The regulator’s role encompasses the politically contentious issue of rationalising passenger fares and freight charges. In 2012, then railways minister Dinesh Trivedi lost his job over a proposal to increase fares by two paise per km. Every year, the government massively cross-subsidies passenger fares. In the previous fiscal, the railways reported total revenues of Rs 1.43 lakh crore, of which only Rs 56,000 crore came from passenger fares. It earned Rs 1.44 per km for moving an average tonne of freight, but only Rs 0.35 for a passenger. A rail regulator would be expected to fix such anomalies by cutting cross-subsidies. This January, Goyal increased passenger fares per km by a paisa for non-AC trains and two paise for AC trains, which is expected to bring in an additional Rs 2,312 crore.

A key issue for private operators will be how accommodating the railways is to their needs. By one estimate, running 151 private trains would require a timely supply of at least 3,000 new coaches and 400 locomotives. This is another area where the railways eyes private investment.

setting its house in orderFor the railways, revenues have not been increasing at the envisaged pace. Its consistently high operating ratio worryingly indicates poor capability in achieving operational surplus. In 2019-20, the railways generated a surplus of Rs 3,774 crore only. Around 65 per cent of the capital expenditure is made through extra-budgetary funds, which the railways sources from the market. These are projects in which the railways’ projections of return on investments would be in double digits. Now, with a restructured board in place, Indian Railways needs to sooner or later evolve into a PSU as this will not only open up avenues for more funds but also boost transparency, efficiency and competitiveness.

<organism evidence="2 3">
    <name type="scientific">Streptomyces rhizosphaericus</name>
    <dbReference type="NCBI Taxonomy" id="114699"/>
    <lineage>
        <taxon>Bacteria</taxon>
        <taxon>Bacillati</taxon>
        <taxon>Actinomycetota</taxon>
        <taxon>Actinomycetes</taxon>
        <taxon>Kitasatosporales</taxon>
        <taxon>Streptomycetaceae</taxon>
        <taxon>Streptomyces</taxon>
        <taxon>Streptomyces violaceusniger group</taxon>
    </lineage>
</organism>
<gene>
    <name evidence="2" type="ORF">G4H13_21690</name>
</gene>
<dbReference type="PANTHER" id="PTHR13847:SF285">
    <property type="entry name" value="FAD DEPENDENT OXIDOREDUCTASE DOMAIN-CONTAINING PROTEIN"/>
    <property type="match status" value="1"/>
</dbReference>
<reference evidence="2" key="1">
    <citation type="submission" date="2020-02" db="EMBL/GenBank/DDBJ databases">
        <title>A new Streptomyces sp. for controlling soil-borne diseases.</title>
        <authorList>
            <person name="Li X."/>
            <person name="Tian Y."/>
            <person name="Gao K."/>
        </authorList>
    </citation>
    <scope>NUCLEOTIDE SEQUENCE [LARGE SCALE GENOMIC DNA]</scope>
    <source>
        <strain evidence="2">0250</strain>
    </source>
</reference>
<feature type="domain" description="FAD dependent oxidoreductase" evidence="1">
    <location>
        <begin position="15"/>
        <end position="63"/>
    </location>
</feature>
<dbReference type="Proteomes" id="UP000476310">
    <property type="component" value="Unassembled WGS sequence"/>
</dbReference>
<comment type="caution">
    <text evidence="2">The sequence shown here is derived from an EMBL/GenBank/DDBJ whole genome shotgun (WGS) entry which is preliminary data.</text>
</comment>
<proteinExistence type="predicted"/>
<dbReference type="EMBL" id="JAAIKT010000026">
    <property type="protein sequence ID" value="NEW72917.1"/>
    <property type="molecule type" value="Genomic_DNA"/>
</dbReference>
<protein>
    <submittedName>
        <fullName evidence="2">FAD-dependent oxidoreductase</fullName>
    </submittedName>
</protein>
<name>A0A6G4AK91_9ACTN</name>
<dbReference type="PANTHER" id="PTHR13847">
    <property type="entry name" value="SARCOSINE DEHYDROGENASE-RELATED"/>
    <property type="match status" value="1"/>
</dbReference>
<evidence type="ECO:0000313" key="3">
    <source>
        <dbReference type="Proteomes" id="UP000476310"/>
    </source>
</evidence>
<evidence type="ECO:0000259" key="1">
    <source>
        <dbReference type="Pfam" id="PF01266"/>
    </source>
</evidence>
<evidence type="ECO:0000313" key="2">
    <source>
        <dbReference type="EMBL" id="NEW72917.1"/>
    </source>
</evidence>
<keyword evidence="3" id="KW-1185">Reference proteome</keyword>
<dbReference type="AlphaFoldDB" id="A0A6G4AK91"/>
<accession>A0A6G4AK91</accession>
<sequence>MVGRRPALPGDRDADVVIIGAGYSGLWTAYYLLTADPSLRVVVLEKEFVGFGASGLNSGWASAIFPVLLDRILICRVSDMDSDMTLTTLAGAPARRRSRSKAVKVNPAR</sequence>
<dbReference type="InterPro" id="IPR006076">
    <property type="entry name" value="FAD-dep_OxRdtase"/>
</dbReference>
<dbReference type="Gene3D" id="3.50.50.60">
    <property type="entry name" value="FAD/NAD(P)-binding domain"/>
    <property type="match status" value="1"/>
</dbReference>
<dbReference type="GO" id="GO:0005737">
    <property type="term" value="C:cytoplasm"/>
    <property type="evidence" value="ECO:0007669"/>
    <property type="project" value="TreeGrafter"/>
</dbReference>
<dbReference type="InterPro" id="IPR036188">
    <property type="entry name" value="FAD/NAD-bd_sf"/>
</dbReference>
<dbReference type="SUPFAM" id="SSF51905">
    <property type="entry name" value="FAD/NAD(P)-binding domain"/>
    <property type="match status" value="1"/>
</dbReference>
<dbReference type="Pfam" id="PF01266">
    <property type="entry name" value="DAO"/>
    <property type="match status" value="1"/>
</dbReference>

Yadav says investment in new tracks, gauge conversion and electrification has been ongoing. The railways had identified 58 projects as super-critical and prioritised them, 21 projects have been completed and another three will be over by December. While Covid brought passenger movement to a crashing halt, the lockdown gave the railways a window to complete various projects, such as yard remodelling, repair and regirdering of bridges, doubling and electrification of rail lines and renewal of scissor crossovers.

Of the 12 clusters, private players are most keen on the busiest Delhi-Kolkata and Delhi-Mumbai routes. For the past two years, these are being upgraded, with budgetary allocations of Rs 6,000 crore for each. “Corporates are confident of traffic [volumes] on these routes. With revamped infrastructure, it should get a good response,” says Meshram. All of this should count as the Indian Railways works to put private trains on its tracks. Goyal wants to see the railways becoming an efficient entity running on commercial principles in the next five years. It’s a goal that will require fast-paced and continuing reforms.


Subscribe to Newsletter